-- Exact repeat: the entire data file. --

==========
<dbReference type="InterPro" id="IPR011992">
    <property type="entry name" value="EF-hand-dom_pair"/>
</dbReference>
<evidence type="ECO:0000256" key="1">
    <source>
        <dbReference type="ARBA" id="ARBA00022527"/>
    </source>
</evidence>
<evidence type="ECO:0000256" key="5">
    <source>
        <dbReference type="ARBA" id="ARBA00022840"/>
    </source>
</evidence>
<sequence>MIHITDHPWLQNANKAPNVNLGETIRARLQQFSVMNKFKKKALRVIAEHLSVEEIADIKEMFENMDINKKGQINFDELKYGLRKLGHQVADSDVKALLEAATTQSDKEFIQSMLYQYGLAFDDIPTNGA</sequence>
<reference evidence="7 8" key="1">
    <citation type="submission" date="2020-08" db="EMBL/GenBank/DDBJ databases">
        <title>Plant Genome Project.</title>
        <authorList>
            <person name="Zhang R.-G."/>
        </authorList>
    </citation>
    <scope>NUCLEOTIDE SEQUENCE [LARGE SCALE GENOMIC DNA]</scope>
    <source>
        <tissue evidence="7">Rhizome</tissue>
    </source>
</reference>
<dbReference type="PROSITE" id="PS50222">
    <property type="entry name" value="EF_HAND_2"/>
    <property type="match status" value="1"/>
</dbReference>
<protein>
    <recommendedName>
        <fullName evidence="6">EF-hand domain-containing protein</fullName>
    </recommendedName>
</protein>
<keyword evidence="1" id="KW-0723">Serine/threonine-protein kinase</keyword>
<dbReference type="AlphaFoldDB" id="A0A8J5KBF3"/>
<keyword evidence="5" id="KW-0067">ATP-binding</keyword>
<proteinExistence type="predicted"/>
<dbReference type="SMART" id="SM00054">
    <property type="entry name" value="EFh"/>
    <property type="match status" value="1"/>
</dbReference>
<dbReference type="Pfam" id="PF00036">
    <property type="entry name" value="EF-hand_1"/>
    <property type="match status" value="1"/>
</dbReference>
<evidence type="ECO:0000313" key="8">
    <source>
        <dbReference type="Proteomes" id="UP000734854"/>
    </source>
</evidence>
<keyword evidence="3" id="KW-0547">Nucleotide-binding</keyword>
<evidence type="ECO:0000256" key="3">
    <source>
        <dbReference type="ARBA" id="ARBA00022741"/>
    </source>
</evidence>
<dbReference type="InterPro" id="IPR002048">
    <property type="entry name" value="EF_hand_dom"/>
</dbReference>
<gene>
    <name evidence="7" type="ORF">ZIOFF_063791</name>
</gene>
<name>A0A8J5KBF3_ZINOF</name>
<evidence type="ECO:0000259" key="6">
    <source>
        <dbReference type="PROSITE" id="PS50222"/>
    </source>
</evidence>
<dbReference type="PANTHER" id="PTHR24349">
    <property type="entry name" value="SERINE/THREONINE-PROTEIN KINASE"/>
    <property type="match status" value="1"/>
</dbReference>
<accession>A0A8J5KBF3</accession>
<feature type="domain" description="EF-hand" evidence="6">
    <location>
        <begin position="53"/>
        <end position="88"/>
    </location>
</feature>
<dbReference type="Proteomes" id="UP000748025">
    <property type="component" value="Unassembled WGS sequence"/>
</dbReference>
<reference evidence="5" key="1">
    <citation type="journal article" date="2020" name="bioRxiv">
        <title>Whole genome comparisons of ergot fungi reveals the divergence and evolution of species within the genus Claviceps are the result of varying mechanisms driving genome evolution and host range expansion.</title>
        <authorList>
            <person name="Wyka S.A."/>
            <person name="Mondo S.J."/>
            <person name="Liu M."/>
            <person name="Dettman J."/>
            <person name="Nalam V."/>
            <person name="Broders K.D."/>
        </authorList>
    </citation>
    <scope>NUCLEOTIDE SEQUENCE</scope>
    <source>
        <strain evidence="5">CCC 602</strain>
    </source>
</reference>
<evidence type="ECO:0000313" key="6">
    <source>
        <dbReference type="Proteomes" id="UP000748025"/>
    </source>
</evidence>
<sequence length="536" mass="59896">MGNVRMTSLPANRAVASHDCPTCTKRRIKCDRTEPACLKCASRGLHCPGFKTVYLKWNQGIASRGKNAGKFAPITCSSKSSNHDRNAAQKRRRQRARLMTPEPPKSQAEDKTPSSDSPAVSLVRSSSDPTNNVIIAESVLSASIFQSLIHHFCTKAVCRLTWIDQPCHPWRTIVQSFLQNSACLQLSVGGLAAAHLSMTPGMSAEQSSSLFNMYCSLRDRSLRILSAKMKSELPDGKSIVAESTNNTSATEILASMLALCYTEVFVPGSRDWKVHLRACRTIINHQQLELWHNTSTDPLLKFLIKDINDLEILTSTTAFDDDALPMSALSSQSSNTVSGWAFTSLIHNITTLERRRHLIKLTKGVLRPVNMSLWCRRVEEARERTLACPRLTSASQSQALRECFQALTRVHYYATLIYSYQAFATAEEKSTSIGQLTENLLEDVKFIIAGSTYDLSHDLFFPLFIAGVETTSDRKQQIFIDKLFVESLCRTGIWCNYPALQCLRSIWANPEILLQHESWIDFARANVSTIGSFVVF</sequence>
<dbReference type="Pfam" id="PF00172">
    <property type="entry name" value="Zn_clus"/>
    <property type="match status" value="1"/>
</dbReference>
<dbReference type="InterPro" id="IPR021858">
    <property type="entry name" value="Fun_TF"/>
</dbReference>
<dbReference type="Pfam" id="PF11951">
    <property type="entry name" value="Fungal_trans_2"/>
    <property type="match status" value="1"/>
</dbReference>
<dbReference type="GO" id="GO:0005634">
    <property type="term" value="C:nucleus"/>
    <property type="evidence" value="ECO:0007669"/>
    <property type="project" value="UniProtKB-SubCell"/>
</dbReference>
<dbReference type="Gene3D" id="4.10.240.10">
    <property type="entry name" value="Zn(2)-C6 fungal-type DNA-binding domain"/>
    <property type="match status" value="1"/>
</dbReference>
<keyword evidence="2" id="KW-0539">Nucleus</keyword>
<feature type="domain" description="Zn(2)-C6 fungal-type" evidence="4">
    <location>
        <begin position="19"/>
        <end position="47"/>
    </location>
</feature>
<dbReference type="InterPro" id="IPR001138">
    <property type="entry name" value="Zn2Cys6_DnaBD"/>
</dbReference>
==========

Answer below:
<dbReference type="InterPro" id="IPR011992">
    <property type="entry name" value="EF-hand-dom_pair"/>
</dbReference>
<evidence type="ECO:0000256" key="1">
    <source>
        <dbReference type="ARBA" id="ARBA00022527"/>
    </source>
</evidence>
<evidence type="ECO:0000256" key="5">
    <source>
        <dbReference type="ARBA" id="ARBA00022840"/>
    </source>
</evidence>
<sequence>MIHITDHPWLQNANKAPNVNLGETIRARLQQFSVMNKFKKKALRVIAEHLSVEEIADIKEMFENMDINKKGQINFDELKYGLRKLGHQVADSDVKALLEAATTQSDKEFIQSMLYQYGLAFDDIPTNGA</sequence>
<reference evidence="7 8" key="1">
    <citation type="submission" date="2020-08" db="EMBL/GenBank/DDBJ databases">
        <title>Plant Genome Project.</title>
        <authorList>
            <person name="Zhang R.-G."/>
        </authorList>
    </citation>
    <scope>NUCLEOTIDE SEQUENCE [LARGE SCALE GENOMIC DNA]</scope>
    <source>
        <tissue evidence="7">Rhizome</tissue>
    </source>
</reference>
<dbReference type="PROSITE" id="PS50222">
    <property type="entry name" value="EF_HAND_2"/>
    <property type="match status" value="1"/>
</dbReference>
<protein>
    <recommendedName>
        <fullName evidence="6">EF-hand domain-containing protein</fullName>
    </recommendedName>
</protein>
<keyword evidence="1" id="KW-0723">Serine/threonine-protein kinase</keyword>
<dbReference type="AlphaFoldDB" id="A0A8J5KBF3"/>
<keyword evidence="5" id="KW-0067">ATP-binding</keyword>
<proteinExistence type="predicted"/>
<dbReference type="SMART" id="SM00054">
    <property type="entry name" value="EFh"/>
    <property type="match status" value="1"/>
</dbReference>
<dbReference type="Pfam" id="PF00036">
    <property type="entry name" value="EF-hand_1"/>
    <property type="match status" value="1"/>
</dbReference>
<evidence type="ECO:0000313" key="8">
    <source>
        <dbReference type="Proteomes" id="UP000734854"/>
    </source>
</evidence>
<keyword evidence="3" id="KW-0547">Nucleotide-binding</keyword>
<evidence type="ECO:0000256" key="3">
    <source>
        <dbReference type="ARBA" id="ARBA00022741"/>
    </source>
</evidence>
<dbReference type="InterPro" id="IPR002048">
    <property type="entry name" value="EF_hand_dom"/>
</dbReference>
<gene>
    <name evidence="7" type="ORF">ZIOFF_063791</name>
</gene>
<name>A0A8J5KBF3_ZINOF</name>
<evidence type="ECO:0000259" key="6">
    <source>
        <dbReference type="PROSITE" id="PS50222"/>
    </source>
</evidence>
<dbReference type="PANTHER" id="PTHR24349">
    <property type="entry name" value="SERINE/THREONINE-PROTEIN KINASE"/>
    <property type="match status" value="1"/>
</dbReference>
<accession>A0A8J5KBF3</accession>
<feature type="domain" description="EF-hand" evidence="6">
    <location>
        <begin position="53"/>
        <end position="88"/>
    </location>
</feature>
<dbReference type="Proteomes" id="UP000748025">
    <property type="component" value="Unassembled WGS sequence"/>
</dbReference>
<reference evidence="5" key="1">
    <citation type="journal article" date="2020" name="bioRxiv">
        <title>Whole genome comparisons of ergot fungi reveals the divergence and evolution of species within the genus Claviceps are the result of varying mechanisms driving genome evolution and host range expansion.</title>
        <authorList>
            <person name="Wyka S.A."/>
            <person name="Mondo S.J."/>
            <person name="Liu M."/>
            <person name="Dettman J."/>
            <person name="Nalam V."/>
            <person name="Broders K.D."/>
        </authorList>
    </citation>
    <scope>NUCLEOTIDE SEQUENCE</scope>
    <source>
        <strain evidence="5">CCC 602</strain>
    </source>
</reference>
<evidence type="ECO:0000313" key="6">
    <source>
        <dbReference type="Proteomes" id="UP000748025"/>
    </source>
</evidence>
<sequence length="536" mass="59896">MGNVRMTSLPANRAVASHDCPTCTKRRIKCDRTEPACLKCASRGLHCPGFKTVYLKWNQGIASRGKNAGKFAPITCSSKSSNHDRNAAQKRRRQRARLMTPEPPKSQAEDKTPSSDSPAVSLVRSSSDPTNNVIIAESVLSASIFQSLIHHFCTKAVCRLTWIDQPCHPWRTIVQSFLQNSACLQLSVGGLAAAHLSMTPGMSAEQSSSLFNMYCSLRDRSLRILSAKMKSELPDGKSIVAESTNNTSATEILASMLALCYTEVFVPGSRDWKVHLRACRTIINHQQLELWHNTSTDPLLKFLIKDINDLEILTSTTAFDDDALPMSALSSQSSNTVSGWAFTSLIHNITTLERRRHLIKLTKGVLRPVNMSLWCRRVEEARERTLACPRLTSASQSQALRECFQALTRVHYYATLIYSYQAFATAEEKSTSIGQLTENLLEDVKFIIAGSTYDLSHDLFFPLFIAGVETTSDRKQQIFIDKLFVESLCRTGIWCNYPALQCLRSIWANPEILLQHESWIDFARANVSTIGSFVVF</sequence>
<dbReference type="Pfam" id="PF00172">
    <property type="entry name" value="Zn_clus"/>
    <property type="match status" value="1"/>
</dbReference>
<dbReference type="InterPro" id="IPR021858">
    <property type="entry name" value="Fun_TF"/>
</dbReference>
<dbReference type="Pfam" id="PF11951">
    <property type="entry name" value="Fungal_trans_2"/>
    <property type="match status" value="1"/>
</dbReference>
<dbReference type="GO" id="GO:0005634">
    <property type="term" value="C:nucleus"/>
    <property type="evidence" value="ECO:0007669"/>
    <property type="project" value="UniProtKB-SubCell"/>
</dbReference>
<dbReference type="Gene3D" id="4.10.240.10">
    <property type="entry name" value="Zn(2)-C6 fungal-type DNA-binding domain"/>
    <property type="match status" value="1"/>
</dbReference>
<keyword evidence="2" id="KW-0539">Nucleus</keyword>
<feature type="domain" description="Zn(2)-C6 fungal-type" evidence="4">
    <location>
        <begin position="19"/>
        <end position="47"/>
    </location>
</feature>
<dbReference type="InterPro" id="IPR001138">
    <property type="entry name" value="Zn2Cys6_DnaBD"/>
</dbReference>